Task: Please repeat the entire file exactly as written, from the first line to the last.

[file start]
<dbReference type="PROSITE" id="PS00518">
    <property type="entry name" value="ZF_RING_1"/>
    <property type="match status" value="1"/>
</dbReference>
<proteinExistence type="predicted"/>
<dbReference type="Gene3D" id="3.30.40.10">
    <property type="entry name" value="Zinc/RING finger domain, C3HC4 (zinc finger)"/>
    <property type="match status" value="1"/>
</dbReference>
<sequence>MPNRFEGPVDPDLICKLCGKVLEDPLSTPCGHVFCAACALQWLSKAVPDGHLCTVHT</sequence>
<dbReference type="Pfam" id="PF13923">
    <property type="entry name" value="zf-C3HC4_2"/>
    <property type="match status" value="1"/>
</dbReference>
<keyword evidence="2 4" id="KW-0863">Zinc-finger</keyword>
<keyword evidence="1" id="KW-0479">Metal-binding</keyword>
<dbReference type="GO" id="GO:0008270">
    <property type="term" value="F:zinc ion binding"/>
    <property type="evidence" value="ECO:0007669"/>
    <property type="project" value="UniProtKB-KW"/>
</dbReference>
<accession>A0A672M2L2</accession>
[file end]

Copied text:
<dbReference type="PROSITE" id="PS00518">
    <property type="entry name" value="ZF_RING_1"/>
    <property type="match status" value="1"/>
</dbReference>
<proteinExistence type="predicted"/>
<dbReference type="Gene3D" id="3.30.40.10">
    <property type="entry name" value="Zinc/RING finger domain, C3HC4 (zinc finger)"/>
    <property type="match status" value="1"/>
</dbReference>
<sequence>MPNRFEGPVDPDLICKLCGKVLEDPLSTPCGHVFCAACALQWLSKAVPDGHLCTVHT</sequence>
<dbReference type="Pfam" id="PF13923">
    <property type="entry name" value="zf-C3HC4_2"/>
    <property type="match status" value="1"/>
</dbReference>
<keyword evidence="2 4" id="KW-0863">Zinc-finger</keyword>
<keyword evidence="1" id="KW-0479">Metal-binding</keyword>
<dbReference type="GO" id="GO:0008270">
    <property type="term" value="F:zinc ion binding"/>
    <property type="evidence" value="ECO:0007669"/>
    <property type="project" value="UniProtKB-KW"/>
</dbReference>
<accession>A0A672M2L2</accession>